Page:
And I've still got Dallas winning, obviously in seven games. Also, my San Antonio pick still looks good, so no need to mention that.

- Now, to football.

The NFL draft was last weekend, and in case you missed it, it's probably still going on. Check the NFL Network for coverage.

Honestly, the first round of the draft was six hours long. It's as bloated as, well, as any number of my blog entries.

Six hours? This is an OUTRAGE. Every team got 15 minutes to make its pick, and (32 x 15 = 480), they all used ALL FIFTEEN GODDAMN MINUTES. What the hell are these teams doing? Are they taking Calvin Johnson to the parking lot to run one more 40? Do they want to ensure that their pick doesn't get arrested in those 15 minutes? Is there any team that looks up at the clock with 10 seconds left and goes, "Oh, Christ, we're on the clock. Quick, just take somebody. Anybody!"

Are there any GMs thinking, "I can't decide. Call both of them, see who answers first."

Here's how the draft should go. The night before, the No. 1 team submits its pick in writing. This pick is immediately announced. The next team is then given two minutes, during which they will decide whether they want to pick, or want an extended period (10 minutes, say) to option the pick as a trade. Teams that are not intersted in trading are encouraged to hand in a written list of players, ranked in the order of their desire. This guy, if he's not available this guy, etc. Let's get this thing over with.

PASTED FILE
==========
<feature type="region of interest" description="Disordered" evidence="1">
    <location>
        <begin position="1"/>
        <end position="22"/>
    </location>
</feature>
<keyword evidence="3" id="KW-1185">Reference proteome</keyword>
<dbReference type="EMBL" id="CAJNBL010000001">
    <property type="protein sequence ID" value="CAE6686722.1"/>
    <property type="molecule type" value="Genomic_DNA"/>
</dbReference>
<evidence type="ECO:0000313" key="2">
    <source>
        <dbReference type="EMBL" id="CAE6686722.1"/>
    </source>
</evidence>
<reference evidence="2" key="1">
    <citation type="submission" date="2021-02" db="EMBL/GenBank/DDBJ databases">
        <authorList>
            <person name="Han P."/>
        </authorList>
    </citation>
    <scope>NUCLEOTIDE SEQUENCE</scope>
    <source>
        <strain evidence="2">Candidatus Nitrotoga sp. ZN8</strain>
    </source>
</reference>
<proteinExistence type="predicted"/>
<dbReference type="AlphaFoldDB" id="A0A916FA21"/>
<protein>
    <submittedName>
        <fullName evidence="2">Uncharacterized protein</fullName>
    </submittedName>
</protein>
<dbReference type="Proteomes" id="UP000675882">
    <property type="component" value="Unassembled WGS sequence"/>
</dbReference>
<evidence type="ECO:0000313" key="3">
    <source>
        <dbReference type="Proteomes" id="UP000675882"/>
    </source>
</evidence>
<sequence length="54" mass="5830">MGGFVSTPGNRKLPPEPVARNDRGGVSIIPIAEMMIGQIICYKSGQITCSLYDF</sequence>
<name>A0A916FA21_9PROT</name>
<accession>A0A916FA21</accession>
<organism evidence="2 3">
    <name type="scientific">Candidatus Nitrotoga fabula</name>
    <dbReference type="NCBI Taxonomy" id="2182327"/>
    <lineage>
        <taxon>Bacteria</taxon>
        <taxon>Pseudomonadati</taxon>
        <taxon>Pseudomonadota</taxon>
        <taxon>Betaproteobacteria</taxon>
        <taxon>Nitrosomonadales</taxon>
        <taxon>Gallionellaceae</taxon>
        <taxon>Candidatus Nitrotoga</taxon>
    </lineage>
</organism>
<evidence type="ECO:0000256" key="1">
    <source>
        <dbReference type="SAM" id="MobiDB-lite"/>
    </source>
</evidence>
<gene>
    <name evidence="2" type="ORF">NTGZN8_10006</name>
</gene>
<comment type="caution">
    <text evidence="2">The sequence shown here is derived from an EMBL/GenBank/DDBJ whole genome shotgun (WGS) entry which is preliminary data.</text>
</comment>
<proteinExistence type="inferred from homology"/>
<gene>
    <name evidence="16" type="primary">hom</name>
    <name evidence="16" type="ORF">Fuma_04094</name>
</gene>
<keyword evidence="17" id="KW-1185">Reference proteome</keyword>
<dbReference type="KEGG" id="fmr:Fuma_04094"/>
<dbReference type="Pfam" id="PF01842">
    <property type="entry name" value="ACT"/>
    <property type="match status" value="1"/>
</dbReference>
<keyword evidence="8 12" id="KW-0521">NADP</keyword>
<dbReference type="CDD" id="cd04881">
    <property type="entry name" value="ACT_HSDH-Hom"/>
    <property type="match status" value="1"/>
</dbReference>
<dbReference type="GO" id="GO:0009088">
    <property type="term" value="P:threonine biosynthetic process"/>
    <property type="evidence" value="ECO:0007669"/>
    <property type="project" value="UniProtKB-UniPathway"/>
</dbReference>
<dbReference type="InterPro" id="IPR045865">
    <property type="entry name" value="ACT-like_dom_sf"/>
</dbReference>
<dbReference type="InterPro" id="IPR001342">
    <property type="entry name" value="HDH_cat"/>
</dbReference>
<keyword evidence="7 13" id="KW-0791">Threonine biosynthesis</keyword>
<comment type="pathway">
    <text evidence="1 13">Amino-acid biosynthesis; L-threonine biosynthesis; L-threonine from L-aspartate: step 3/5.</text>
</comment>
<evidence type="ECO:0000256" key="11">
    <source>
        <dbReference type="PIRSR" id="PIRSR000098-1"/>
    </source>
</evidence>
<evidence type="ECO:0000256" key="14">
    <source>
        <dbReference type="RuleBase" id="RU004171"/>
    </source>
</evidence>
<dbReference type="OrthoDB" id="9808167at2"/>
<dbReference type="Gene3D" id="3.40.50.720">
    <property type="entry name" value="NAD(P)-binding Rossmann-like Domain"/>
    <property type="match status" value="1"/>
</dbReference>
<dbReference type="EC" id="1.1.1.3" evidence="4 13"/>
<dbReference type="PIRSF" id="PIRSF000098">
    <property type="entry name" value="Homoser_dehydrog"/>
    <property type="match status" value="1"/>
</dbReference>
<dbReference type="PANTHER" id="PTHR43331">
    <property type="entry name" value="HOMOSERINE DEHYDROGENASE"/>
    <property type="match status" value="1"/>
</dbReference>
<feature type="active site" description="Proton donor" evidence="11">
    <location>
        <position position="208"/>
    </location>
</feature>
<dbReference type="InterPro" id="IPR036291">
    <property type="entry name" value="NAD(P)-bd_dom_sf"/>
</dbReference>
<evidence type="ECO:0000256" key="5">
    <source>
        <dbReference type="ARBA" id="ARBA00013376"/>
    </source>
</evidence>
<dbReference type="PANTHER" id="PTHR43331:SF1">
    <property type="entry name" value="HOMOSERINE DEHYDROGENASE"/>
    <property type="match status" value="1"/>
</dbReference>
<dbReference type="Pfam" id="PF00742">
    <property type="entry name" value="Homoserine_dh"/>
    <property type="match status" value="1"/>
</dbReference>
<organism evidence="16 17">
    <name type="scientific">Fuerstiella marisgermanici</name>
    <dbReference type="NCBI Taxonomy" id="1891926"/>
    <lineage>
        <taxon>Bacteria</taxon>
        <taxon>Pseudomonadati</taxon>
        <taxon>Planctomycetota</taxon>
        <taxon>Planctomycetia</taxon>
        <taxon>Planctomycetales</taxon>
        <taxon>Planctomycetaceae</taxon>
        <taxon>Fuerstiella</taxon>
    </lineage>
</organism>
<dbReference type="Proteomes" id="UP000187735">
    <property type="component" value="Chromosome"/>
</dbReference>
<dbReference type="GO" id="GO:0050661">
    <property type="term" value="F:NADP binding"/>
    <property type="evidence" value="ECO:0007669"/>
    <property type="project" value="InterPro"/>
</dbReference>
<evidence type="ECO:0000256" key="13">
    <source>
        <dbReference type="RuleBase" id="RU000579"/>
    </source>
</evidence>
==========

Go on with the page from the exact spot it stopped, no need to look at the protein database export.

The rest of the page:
By the way, 15 hours in two days is an incredibly long time for anyone to do TV. I'm amazed when newsmen do all-night election coverage. And on those nights, we're electing the national government. And this is the NFL Draft.

I only watched one or two of those hours. Kornheiser was good, but he's obviously holding back. If he ever did what he does on his radio show for ESPN, he would shred for a couple minutes, then be escorted out of the booth and have his contract bought-out.

Steve Young was good on the main stage, and provided the sole highlight of the day. When Brady Quinn was sitting forever from picks 9-21, they eventually started talking about character, and what this might be doing to him personally.

At this point, Mel Kiper - who could do the entire draft by himself, without blinking - chimes in, "If the Green Bay Packers didn't draft Aaron Rogers a couple of years ago, Brady Quinn would be headed to Green Bay to back-up Brett Favre."

Then Berman kicks it to the studio, but it takes a while to cut away. And we see Steve Young turn to Kiper and say, "Where did that come from?" Funny stuff.

Kiper has kids, and let's say he has a boy and a girl. I think if you asked him how his kids are, he would say, "They're good kids. The boy, he's tall, he's strong, big hands, he's gonna' be a good son for 10 or 15 years. Now, my daughter, she's a bit riskier. She's got five pounds to lose, she has no upper-body strength - there are a lot of issues there. I don't see anyone taking her anytime soon."

That's my time for today. You've been great.

If you do get or have iTunes, subscribe to This American Life. Otherwise, just go to the website ( and listen to "Habeas Schmabeus." When it's done, realize that these people have been doing this, a top of the line, one-hour audio documentary, every week for 12 years. And if you can listen to streaming audio (and you can), they're all free on the website. (By the way, this was Charles Barkley last night: "I been thinkin' about gettin' a computer. I really am.")

I love it when critics or other people try to pinpoint why the show is so good, and why the intro by host Ira Glass is so good. These people are wasting their time coining phrases, or comparing formats.

It's just the reporting. And for the intro, it's the writing. That's it, that's all that matters.

I suppose at this point we've come full circle, which seems like a good way to end.

Good day then. I'll be back soon with something real.